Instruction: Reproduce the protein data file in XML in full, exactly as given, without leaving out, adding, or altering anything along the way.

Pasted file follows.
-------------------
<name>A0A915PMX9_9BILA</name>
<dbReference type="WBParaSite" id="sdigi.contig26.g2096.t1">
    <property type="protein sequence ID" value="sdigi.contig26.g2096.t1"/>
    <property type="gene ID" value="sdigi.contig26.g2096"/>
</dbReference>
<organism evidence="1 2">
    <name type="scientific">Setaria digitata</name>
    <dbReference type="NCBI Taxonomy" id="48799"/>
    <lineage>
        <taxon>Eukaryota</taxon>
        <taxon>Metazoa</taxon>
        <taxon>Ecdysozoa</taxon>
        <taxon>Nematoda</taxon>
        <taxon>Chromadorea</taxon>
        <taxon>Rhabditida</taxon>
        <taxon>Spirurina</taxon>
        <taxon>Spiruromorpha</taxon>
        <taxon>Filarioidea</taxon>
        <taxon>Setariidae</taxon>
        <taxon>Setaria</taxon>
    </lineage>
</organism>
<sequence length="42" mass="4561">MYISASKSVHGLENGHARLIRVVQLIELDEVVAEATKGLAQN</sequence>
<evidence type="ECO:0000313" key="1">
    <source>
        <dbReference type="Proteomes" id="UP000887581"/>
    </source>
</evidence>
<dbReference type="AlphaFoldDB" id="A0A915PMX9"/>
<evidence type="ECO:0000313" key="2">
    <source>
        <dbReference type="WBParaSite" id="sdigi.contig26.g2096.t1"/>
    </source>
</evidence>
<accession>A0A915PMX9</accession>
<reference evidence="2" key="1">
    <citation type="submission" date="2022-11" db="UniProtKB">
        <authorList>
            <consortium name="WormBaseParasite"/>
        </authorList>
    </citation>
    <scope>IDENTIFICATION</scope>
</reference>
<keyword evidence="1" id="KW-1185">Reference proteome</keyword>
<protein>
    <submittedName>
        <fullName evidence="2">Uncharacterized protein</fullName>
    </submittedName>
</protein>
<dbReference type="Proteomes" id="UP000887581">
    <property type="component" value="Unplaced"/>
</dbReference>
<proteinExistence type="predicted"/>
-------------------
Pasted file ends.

<name>A0A915PMX9_9BILA</name>
<dbReference type="WBParaSite" id="sdigi.contig26.g2096.t1">
    <property type="protein sequence ID" value="sdigi.contig26.g2096.t1"/>
    <property type="gene ID" value="sdigi.contig26.g2096"/>
</dbReference>
<organism evidence="1 2">
    <name type="scientific">Setaria digitata</name>
    <dbReference type="NCBI Taxonomy" id="48799"/>
    <lineage>
        <taxon>Eukaryota</taxon>
        <taxon>Metazoa</taxon>
        <taxon>Ecdysozoa</taxon>
        <taxon>Nematoda</taxon>
        <taxon>Chromadorea</taxon>
        <taxon>Rhabditida</taxon>
        <taxon>Spirurina</taxon>
        <taxon>Spiruromorpha</taxon>
        <taxon>Filarioidea</taxon>
        <taxon>Setariidae</taxon>
        <taxon>Setaria</taxon>
    </lineage>
</organism>
<sequence length="42" mass="4561">MYISASKSVHGLENGHARLIRVVQLIELDEVVAEATKGLAQN</sequence>
<evidence type="ECO:0000313" key="1">
    <source>
        <dbReference type="Proteomes" id="UP000887581"/>
    </source>
</evidence>
<dbReference type="AlphaFoldDB" id="A0A915PMX9"/>
<evidence type="ECO:0000313" key="2">
    <source>
        <dbReference type="WBParaSite" id="sdigi.contig26.g2096.t1"/>
    </source>
</evidence>
<accession>A0A915PMX9</accession>
<reference evidence="2" key="1">
    <citation type="submission" date="2022-11" db="UniProtKB">
        <authorList>
            <consortium name="WormBaseParasite"/>
        </authorList>
    </citation>
    <scope>IDENTIFICATION</scope>
</reference>
<keyword evidence="1" id="KW-1185">Reference proteome</keyword>
<protein>
    <submittedName>
        <fullName evidence="2">Uncharacterized protein</fullName>
    </submittedName>
</protein>
<dbReference type="Proteomes" id="UP000887581">
    <property type="component" value="Unplaced"/>
</dbReference>
<proteinExistence type="predicted"/>